Everything I know about college football I view through the prism of the 1979 Sugar Bowl. It is not my earliest memory, but it might as well be: In the pale yellow American Broadcasting Corporation graphics, in the fine-spun play-by-play of Keith Jackson,1 in the august pro-Dixie color analysis of longtime Arkansas coach Frank Broyles, in the stark clash of the two most elegant uniforms in college football with the lime sheen of the AstroTurf, in Bear Bryant’s bold sartorial choices, in the futuristic electronic time clock of the Superdome … hell, I guess the 1979 Sugar Bowl is my own little hyperconcussive madeleine. It triggers memories of childhood anticipation and of childhood disappointment, of every fear and obstacle and potential triumph that lay ahead; even now, when I go back to the video, the whole thing just feels so incomprehensibly huge to me, so loaded with involuntary memory — not to mention the dread of knowing how the whole thing ends — that I have trouble watching more than a few minutes at a time before I find myself shutting it off.
I don’t know if it was the acoustics of the Superdome or what, but I feel like Jackson always sounded particularly Jackson-esque at the Sugar Bowl — at times, it was almost overproduced, as if his voice had been filtered through Steely Dan’s soundboard.
I was 6 years old when the ’79 Sugar Bowl was played, and at the time it felt like the biggest thing I had ever witnessed. Part of it was the timing: I’d moved to a college town a few months earlier, and the university in this particular town happened to be one of the two principals involved in this game, which — though it was not officially sanctioned as one of college football’s myriad “Games of the Century” — was being billed as an unofficial national championship contest. And because the population of my college town was maybe one-tenth the size of Pittsburgh, this felt like our Super Bowl, multiplied 10 times over.
In the holiday season leading up to the ’79 Sugar Bowl, this was all we talked about. I hardly left our basement, willing myself with a Nerf football into the bodies of Mike Guman, the Penn State tailback, and Scott Fitzkee, the Nittany Lions’ wide receiver. I could not imagine that there was anyone in America who could possibly be pondering anything other than what thoughts might be brimming behind the formidable mustache of Penn State quarterback Chuck Fusina. It was the first time that the result of a sporting event felt like it might somehow serve to define me.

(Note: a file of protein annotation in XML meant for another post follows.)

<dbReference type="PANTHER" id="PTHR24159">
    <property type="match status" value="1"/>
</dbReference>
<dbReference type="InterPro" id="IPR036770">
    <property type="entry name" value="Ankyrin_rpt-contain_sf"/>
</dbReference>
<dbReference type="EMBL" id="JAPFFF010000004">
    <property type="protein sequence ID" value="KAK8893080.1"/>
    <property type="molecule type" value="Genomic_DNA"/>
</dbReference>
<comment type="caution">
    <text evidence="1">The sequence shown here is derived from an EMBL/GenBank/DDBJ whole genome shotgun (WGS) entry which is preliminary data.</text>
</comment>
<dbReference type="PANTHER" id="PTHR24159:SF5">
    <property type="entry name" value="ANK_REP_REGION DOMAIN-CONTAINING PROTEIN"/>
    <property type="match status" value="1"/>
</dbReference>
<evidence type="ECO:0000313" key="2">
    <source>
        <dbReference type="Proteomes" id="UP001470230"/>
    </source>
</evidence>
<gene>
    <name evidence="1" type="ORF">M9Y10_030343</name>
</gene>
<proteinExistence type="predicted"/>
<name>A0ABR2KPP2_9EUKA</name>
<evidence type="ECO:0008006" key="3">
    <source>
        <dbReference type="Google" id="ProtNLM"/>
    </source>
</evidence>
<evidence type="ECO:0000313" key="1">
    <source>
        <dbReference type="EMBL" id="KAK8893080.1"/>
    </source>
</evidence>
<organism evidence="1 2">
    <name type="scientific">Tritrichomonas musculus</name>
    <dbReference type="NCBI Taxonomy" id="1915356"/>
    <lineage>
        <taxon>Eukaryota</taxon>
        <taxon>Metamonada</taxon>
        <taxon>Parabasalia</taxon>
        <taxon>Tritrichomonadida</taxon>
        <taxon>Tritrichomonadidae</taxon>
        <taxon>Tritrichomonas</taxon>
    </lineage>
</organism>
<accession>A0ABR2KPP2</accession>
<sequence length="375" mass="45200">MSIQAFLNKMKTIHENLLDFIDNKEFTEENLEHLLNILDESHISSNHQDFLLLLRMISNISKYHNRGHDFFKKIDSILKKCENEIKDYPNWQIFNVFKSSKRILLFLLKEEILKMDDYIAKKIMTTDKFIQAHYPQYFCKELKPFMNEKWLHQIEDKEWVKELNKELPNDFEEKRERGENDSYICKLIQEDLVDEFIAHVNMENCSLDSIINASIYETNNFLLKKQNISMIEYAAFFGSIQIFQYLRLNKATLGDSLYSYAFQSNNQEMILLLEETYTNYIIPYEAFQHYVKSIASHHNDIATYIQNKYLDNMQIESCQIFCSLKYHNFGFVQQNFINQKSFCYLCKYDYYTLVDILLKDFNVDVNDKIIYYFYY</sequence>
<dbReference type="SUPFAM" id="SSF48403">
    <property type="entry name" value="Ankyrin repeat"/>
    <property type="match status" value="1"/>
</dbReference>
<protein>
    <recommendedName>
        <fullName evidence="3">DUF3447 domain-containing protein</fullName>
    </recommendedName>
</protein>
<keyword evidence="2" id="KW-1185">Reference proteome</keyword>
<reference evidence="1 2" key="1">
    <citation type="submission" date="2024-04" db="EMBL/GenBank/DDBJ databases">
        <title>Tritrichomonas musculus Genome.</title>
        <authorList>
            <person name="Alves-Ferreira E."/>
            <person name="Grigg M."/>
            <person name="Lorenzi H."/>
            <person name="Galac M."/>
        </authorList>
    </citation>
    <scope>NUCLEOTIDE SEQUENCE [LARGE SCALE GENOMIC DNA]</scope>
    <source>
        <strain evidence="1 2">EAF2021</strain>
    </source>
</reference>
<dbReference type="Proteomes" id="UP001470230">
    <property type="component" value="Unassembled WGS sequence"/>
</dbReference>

And when Penn State lost, 14-7, when the Nittany Lions failed to push the ball across the goal line from one yard out in the fourth quarter, it felt like I had failed, too.
I know that sounds melodramatic (maybe even idiotic, given the hypocrisies inherent to college sports), and I know I am colored by my own partiality, and I know I’ve exaggerated the effect of this game in my mind. And yet I also know I am not alone in doing so. I know I am not alone in doing so because in 2002 ESPN.com ranked the 1979 Sugar Bowl as the greatest bowl game ever played, and because Joe Paterno once described the ’79 Sugar Bowl as a disappointment that took him years to get over.2 And I know I am not alone in this because I recently spoke to a man named James Vautravers, who was 13 years old back then, who lived near a naval base in Omaha, Nebraska, and who was so convinced that the 1979 Sugar Bowl was the definitive national championship game of the era that he shouted down a girl from the neighborhood about it. “Of course Alabama deserved to be no. 1,” he said. “They won the national championship game on a colossal goal-line stand.”
“It got to me,” he wrote in his autobiography. “It hammered at my ego. When I stood toe to toe with Bear Bryant, he outcoached me.”
That’s how it felt to me, too, as much as it killed me to acknowledge it. And that’s how I assumed it was, for more than three decades, until I started to look back again at the 1978 college football season, to study the facts of that season instead of filtering them through my memory. At which point I realized, not for the first time and not for the last time, that everything I thought I knew was utterly and completely colored by my own unreliable recollection of it.
This is how complicated it can get when you have a sport that relies on the perpetual Argument to determine its national champion: Sometimes the Argument bleeds over from one year to the next, and sometimes the Argument clouds the truth. In retrospect, it seems dubious that Alabama won the Associated Press national championship for the 1978 college football season, despite what the Crimson Tide did in the ’79 Sugar Bowl; in retrospect, it seems clear that Southern California, which won the coaches’ (UPI) poll, had a stronger case. Vautravers determined this years ago, when, after being challenged by that girl in the neighborhood, he went back and looked at both teams’ schedules; he refined his argument years later, launching a website called TipTop25, which revises the Associated Press poll rankings year by year based on rationality and common sense rather than the whims of the moment.
And in 1978, Alabama won a national championship largely due to the whims of the moment.